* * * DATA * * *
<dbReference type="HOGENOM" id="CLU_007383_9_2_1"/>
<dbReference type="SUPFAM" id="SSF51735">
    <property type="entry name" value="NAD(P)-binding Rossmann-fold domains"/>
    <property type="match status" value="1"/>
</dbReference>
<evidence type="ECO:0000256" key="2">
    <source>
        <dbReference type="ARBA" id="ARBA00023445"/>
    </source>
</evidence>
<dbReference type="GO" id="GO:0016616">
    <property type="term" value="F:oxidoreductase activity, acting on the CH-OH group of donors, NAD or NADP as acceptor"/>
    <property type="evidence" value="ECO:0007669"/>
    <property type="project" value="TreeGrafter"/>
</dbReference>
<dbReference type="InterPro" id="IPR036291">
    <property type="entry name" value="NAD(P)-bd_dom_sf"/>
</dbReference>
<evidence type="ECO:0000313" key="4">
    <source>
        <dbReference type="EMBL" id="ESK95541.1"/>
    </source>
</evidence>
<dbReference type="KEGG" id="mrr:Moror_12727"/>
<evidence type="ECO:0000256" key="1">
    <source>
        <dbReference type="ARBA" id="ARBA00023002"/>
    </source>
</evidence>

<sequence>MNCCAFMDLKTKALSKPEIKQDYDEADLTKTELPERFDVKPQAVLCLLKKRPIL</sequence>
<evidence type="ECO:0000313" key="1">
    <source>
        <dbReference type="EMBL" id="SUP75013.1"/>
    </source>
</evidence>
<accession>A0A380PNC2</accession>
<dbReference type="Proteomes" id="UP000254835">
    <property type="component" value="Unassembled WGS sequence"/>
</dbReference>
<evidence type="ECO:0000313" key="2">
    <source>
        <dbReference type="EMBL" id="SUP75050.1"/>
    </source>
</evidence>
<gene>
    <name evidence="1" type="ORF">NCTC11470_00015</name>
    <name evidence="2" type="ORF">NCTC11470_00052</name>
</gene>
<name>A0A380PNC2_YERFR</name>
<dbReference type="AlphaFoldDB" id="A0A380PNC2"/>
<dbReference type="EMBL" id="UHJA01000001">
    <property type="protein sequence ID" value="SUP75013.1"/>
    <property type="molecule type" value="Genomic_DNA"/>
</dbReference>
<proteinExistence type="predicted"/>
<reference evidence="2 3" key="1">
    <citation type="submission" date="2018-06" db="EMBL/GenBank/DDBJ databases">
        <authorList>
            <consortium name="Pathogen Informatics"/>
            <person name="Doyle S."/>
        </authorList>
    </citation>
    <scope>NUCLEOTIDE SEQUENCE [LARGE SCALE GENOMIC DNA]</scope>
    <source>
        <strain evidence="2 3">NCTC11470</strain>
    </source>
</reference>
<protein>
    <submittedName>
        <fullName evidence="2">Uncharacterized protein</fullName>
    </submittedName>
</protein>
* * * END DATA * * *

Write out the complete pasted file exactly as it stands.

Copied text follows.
<dbReference type="HOGENOM" id="CLU_007383_9_2_1"/>
<dbReference type="SUPFAM" id="SSF51735">
    <property type="entry name" value="NAD(P)-binding Rossmann-fold domains"/>
    <property type="match status" value="1"/>
</dbReference>
<evidence type="ECO:0000256" key="2">
    <source>
        <dbReference type="ARBA" id="ARBA00023445"/>
    </source>
</evidence>
<dbReference type="GO" id="GO:0016616">
    <property type="term" value="F:oxidoreductase activity, acting on the CH-OH group of donors, NAD or NADP as acceptor"/>
    <property type="evidence" value="ECO:0007669"/>
    <property type="project" value="TreeGrafter"/>
</dbReference>
<dbReference type="InterPro" id="IPR036291">
    <property type="entry name" value="NAD(P)-bd_dom_sf"/>
</dbReference>
<evidence type="ECO:0000313" key="4">
    <source>
        <dbReference type="EMBL" id="ESK95541.1"/>
    </source>
</evidence>
<dbReference type="KEGG" id="mrr:Moror_12727"/>
<evidence type="ECO:0000256" key="1">
    <source>
        <dbReference type="ARBA" id="ARBA00023002"/>
    </source>
</evidence>

<sequence>MNCCAFMDLKTKALSKPEIKQDYDEADLTKTELPERFDVKPQAVLCLLKKRPIL</sequence>
<evidence type="ECO:0000313" key="1">
    <source>
        <dbReference type="EMBL" id="SUP75013.1"/>
    </source>
</evidence>
<accession>A0A380PNC2</accession>
<dbReference type="Proteomes" id="UP000254835">
    <property type="component" value="Unassembled WGS sequence"/>
</dbReference>
<evidence type="ECO:0000313" key="2">
    <source>
        <dbReference type="EMBL" id="SUP75050.1"/>
    </source>
</evidence>
<gene>
    <name evidence="1" type="ORF">NCTC11470_00015</name>
    <name evidence="2" type="ORF">NCTC11470_00052</name>
</gene>
<name>A0A380PNC2_YERFR</name>
<dbReference type="AlphaFoldDB" id="A0A380PNC2"/>
<dbReference type="EMBL" id="UHJA01000001">
    <property type="protein sequence ID" value="SUP75013.1"/>
    <property type="molecule type" value="Genomic_DNA"/>
</dbReference>
<proteinExistence type="predicted"/>
<reference evidence="2 3" key="1">
    <citation type="submission" date="2018-06" db="EMBL/GenBank/DDBJ databases">
        <authorList>
            <consortium name="Pathogen Informatics"/>
            <person name="Doyle S."/>
        </authorList>
    </citation>
    <scope>NUCLEOTIDE SEQUENCE [LARGE SCALE GENOMIC DNA]</scope>
    <source>
        <strain evidence="2 3">NCTC11470</strain>
    </source>
</reference>
<protein>
    <submittedName>
        <fullName evidence="2">Uncharacterized protein</fullName>
    </submittedName>
</protein>